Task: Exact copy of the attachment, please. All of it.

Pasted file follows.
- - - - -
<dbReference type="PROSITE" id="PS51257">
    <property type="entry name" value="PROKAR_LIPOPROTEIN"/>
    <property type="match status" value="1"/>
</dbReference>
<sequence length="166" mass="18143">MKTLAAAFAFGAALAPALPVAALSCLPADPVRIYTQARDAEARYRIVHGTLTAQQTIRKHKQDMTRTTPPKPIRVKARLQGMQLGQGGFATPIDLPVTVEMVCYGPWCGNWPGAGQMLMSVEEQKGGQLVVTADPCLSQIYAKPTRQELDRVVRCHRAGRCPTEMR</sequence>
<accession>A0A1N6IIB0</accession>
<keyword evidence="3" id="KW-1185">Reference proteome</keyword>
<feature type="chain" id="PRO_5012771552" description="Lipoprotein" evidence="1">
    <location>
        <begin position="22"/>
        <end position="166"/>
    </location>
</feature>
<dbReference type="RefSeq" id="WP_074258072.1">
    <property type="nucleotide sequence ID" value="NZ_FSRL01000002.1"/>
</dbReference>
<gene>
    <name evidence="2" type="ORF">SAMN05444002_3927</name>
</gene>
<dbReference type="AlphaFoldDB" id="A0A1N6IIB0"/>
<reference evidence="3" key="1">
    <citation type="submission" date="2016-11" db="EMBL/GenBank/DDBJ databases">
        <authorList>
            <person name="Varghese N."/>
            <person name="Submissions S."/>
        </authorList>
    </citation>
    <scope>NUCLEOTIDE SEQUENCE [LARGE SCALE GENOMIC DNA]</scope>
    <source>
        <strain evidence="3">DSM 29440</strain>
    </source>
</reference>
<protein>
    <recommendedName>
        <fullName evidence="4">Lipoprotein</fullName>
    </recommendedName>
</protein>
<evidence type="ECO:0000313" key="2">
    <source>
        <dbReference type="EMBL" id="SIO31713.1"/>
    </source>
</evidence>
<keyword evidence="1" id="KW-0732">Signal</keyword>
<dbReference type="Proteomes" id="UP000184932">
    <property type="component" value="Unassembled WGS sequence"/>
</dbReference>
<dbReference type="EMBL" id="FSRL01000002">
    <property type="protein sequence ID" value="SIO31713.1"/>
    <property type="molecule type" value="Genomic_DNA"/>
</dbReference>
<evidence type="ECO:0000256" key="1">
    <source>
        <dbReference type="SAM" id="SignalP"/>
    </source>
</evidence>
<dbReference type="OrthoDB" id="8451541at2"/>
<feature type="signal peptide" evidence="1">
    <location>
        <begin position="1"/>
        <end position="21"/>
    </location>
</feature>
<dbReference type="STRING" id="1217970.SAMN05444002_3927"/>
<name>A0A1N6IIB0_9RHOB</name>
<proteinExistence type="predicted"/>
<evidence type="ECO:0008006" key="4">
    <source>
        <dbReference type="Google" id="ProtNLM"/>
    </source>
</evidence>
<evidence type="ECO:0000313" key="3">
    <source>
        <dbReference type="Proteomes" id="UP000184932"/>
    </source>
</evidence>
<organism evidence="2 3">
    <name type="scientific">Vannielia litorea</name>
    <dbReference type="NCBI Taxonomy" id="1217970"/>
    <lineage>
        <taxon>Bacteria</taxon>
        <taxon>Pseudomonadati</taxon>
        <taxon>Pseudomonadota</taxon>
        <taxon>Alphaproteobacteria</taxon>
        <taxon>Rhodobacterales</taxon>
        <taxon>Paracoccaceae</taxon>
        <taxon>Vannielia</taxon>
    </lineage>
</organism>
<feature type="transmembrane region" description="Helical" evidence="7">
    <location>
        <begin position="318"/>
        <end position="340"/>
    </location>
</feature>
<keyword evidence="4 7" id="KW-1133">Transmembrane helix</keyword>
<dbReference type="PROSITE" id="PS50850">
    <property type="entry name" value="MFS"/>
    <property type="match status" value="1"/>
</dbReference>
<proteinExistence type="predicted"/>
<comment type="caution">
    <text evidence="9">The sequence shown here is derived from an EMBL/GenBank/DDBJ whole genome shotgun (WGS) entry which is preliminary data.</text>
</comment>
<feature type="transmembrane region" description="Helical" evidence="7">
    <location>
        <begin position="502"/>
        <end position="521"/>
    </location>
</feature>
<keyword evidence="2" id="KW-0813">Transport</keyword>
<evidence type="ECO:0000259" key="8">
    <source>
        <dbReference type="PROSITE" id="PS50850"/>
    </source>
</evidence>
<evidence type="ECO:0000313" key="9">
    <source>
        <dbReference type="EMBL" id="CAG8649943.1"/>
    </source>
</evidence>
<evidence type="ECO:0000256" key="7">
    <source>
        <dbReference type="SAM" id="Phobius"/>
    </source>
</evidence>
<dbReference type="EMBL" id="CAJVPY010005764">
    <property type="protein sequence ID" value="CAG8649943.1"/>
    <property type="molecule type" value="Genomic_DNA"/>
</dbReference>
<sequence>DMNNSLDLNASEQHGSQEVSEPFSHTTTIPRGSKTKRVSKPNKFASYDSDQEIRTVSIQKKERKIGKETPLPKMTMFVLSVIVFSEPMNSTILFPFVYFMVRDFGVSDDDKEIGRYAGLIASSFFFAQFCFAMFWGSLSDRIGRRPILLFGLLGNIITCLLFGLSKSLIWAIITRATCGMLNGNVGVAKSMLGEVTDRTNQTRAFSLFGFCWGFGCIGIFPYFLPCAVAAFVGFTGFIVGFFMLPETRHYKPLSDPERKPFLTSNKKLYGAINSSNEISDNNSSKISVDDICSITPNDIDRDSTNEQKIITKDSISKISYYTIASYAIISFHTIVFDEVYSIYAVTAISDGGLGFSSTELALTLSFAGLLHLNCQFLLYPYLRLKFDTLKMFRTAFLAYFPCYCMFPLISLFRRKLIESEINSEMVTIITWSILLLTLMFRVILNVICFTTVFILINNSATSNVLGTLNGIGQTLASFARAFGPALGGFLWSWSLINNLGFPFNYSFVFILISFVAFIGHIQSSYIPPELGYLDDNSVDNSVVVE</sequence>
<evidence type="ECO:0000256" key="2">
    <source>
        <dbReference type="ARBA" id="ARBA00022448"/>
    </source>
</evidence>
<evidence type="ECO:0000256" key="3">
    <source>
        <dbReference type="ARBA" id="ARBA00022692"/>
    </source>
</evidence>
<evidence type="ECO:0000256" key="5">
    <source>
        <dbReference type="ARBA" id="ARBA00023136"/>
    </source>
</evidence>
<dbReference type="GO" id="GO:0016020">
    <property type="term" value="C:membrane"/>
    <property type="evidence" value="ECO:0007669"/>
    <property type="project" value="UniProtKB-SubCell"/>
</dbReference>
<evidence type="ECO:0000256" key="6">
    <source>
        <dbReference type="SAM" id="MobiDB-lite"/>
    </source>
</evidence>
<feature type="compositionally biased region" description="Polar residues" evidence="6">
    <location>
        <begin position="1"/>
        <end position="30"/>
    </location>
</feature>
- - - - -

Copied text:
<dbReference type="PROSITE" id="PS51257">
    <property type="entry name" value="PROKAR_LIPOPROTEIN"/>
    <property type="match status" value="1"/>
</dbReference>
<sequence length="166" mass="18143">MKTLAAAFAFGAALAPALPVAALSCLPADPVRIYTQARDAEARYRIVHGTLTAQQTIRKHKQDMTRTTPPKPIRVKARLQGMQLGQGGFATPIDLPVTVEMVCYGPWCGNWPGAGQMLMSVEEQKGGQLVVTADPCLSQIYAKPTRQELDRVVRCHRAGRCPTEMR</sequence>
<accession>A0A1N6IIB0</accession>
<keyword evidence="3" id="KW-1185">Reference proteome</keyword>
<feature type="chain" id="PRO_5012771552" description="Lipoprotein" evidence="1">
    <location>
        <begin position="22"/>
        <end position="166"/>
    </location>
</feature>
<dbReference type="RefSeq" id="WP_074258072.1">
    <property type="nucleotide sequence ID" value="NZ_FSRL01000002.1"/>
</dbReference>
<gene>
    <name evidence="2" type="ORF">SAMN05444002_3927</name>
</gene>
<dbReference type="AlphaFoldDB" id="A0A1N6IIB0"/>
<reference evidence="3" key="1">
    <citation type="submission" date="2016-11" db="EMBL/GenBank/DDBJ databases">
        <authorList>
            <person name="Varghese N."/>
            <person name="Submissions S."/>
        </authorList>
    </citation>
    <scope>NUCLEOTIDE SEQUENCE [LARGE SCALE GENOMIC DNA]</scope>
    <source>
        <strain evidence="3">DSM 29440</strain>
    </source>
</reference>
<protein>
    <recommendedName>
        <fullName evidence="4">Lipoprotein</fullName>
    </recommendedName>
</protein>
<evidence type="ECO:0000313" key="2">
    <source>
        <dbReference type="EMBL" id="SIO31713.1"/>
    </source>
</evidence>
<keyword evidence="1" id="KW-0732">Signal</keyword>
<dbReference type="Proteomes" id="UP000184932">
    <property type="component" value="Unassembled WGS sequence"/>
</dbReference>
<dbReference type="EMBL" id="FSRL01000002">
    <property type="protein sequence ID" value="SIO31713.1"/>
    <property type="molecule type" value="Genomic_DNA"/>
</dbReference>
<evidence type="ECO:0000256" key="1">
    <source>
        <dbReference type="SAM" id="SignalP"/>
    </source>
</evidence>
<dbReference type="OrthoDB" id="8451541at2"/>
<feature type="signal peptide" evidence="1">
    <location>
        <begin position="1"/>
        <end position="21"/>
    </location>
</feature>
<dbReference type="STRING" id="1217970.SAMN05444002_3927"/>
<name>A0A1N6IIB0_9RHOB</name>
<proteinExistence type="predicted"/>
<evidence type="ECO:0008006" key="4">
    <source>
        <dbReference type="Google" id="ProtNLM"/>
    </source>
</evidence>
<evidence type="ECO:0000313" key="3">
    <source>
        <dbReference type="Proteomes" id="UP000184932"/>
    </source>
</evidence>
<organism evidence="2 3">
    <name type="scientific">Vannielia litorea</name>
    <dbReference type="NCBI Taxonomy" id="1217970"/>
    <lineage>
        <taxon>Bacteria</taxon>
        <taxon>Pseudomonadati</taxon>
        <taxon>Pseudomonadota</taxon>
        <taxon>Alphaproteobacteria</taxon>
        <taxon>Rhodobacterales</taxon>
        <taxon>Paracoccaceae</taxon>
        <taxon>Vannielia</taxon>
    </lineage>
</organism>
<feature type="transmembrane region" description="Helical" evidence="7">
    <location>
        <begin position="318"/>
        <end position="340"/>
    </location>
</feature>
<keyword evidence="4 7" id="KW-1133">Transmembrane helix</keyword>
<dbReference type="PROSITE" id="PS50850">
    <property type="entry name" value="MFS"/>
    <property type="match status" value="1"/>
</dbReference>
<proteinExistence type="predicted"/>
<comment type="caution">
    <text evidence="9">The sequence shown here is derived from an EMBL/GenBank/DDBJ whole genome shotgun (WGS) entry which is preliminary data.</text>
</comment>
<feature type="transmembrane region" description="Helical" evidence="7">
    <location>
        <begin position="502"/>
        <end position="521"/>
    </location>
</feature>
<keyword evidence="2" id="KW-0813">Transport</keyword>
<evidence type="ECO:0000259" key="8">
    <source>
        <dbReference type="PROSITE" id="PS50850"/>
    </source>
</evidence>
<evidence type="ECO:0000313" key="9">
    <source>
        <dbReference type="EMBL" id="CAG8649943.1"/>
    </source>
</evidence>
<evidence type="ECO:0000256" key="7">
    <source>
        <dbReference type="SAM" id="Phobius"/>
    </source>
</evidence>
<dbReference type="EMBL" id="CAJVPY010005764">
    <property type="protein sequence ID" value="CAG8649943.1"/>
    <property type="molecule type" value="Genomic_DNA"/>
</dbReference>
<sequence>DMNNSLDLNASEQHGSQEVSEPFSHTTTIPRGSKTKRVSKPNKFASYDSDQEIRTVSIQKKERKIGKETPLPKMTMFVLSVIVFSEPMNSTILFPFVYFMVRDFGVSDDDKEIGRYAGLIASSFFFAQFCFAMFWGSLSDRIGRRPILLFGLLGNIITCLLFGLSKSLIWAIITRATCGMLNGNVGVAKSMLGEVTDRTNQTRAFSLFGFCWGFGCIGIFPYFLPCAVAAFVGFTGFIVGFFMLPETRHYKPLSDPERKPFLTSNKKLYGAINSSNEISDNNSSKISVDDICSITPNDIDRDSTNEQKIITKDSISKISYYTIASYAIISFHTIVFDEVYSIYAVTAISDGGLGFSSTELALTLSFAGLLHLNCQFLLYPYLRLKFDTLKMFRTAFLAYFPCYCMFPLISLFRRKLIESEINSEMVTIITWSILLLTLMFRVILNVICFTTVFILINNSATSNVLGTLNGIGQTLASFARAFGPALGGFLWSWSLINNLGFPFNYSFVFILISFVAFIGHIQSSYIPPELGYLDDNSVDNSVVVE</sequence>
<evidence type="ECO:0000256" key="2">
    <source>
        <dbReference type="ARBA" id="ARBA00022448"/>
    </source>
</evidence>
<evidence type="ECO:0000256" key="3">
    <source>
        <dbReference type="ARBA" id="ARBA00022692"/>
    </source>
</evidence>
<evidence type="ECO:0000256" key="5">
    <source>
        <dbReference type="ARBA" id="ARBA00023136"/>
    </source>
</evidence>
<dbReference type="GO" id="GO:0016020">
    <property type="term" value="C:membrane"/>
    <property type="evidence" value="ECO:0007669"/>
    <property type="project" value="UniProtKB-SubCell"/>
</dbReference>
<evidence type="ECO:0000256" key="6">
    <source>
        <dbReference type="SAM" id="MobiDB-lite"/>
    </source>
</evidence>
<feature type="compositionally biased region" description="Polar residues" evidence="6">
    <location>
        <begin position="1"/>
        <end position="30"/>
    </location>
</feature>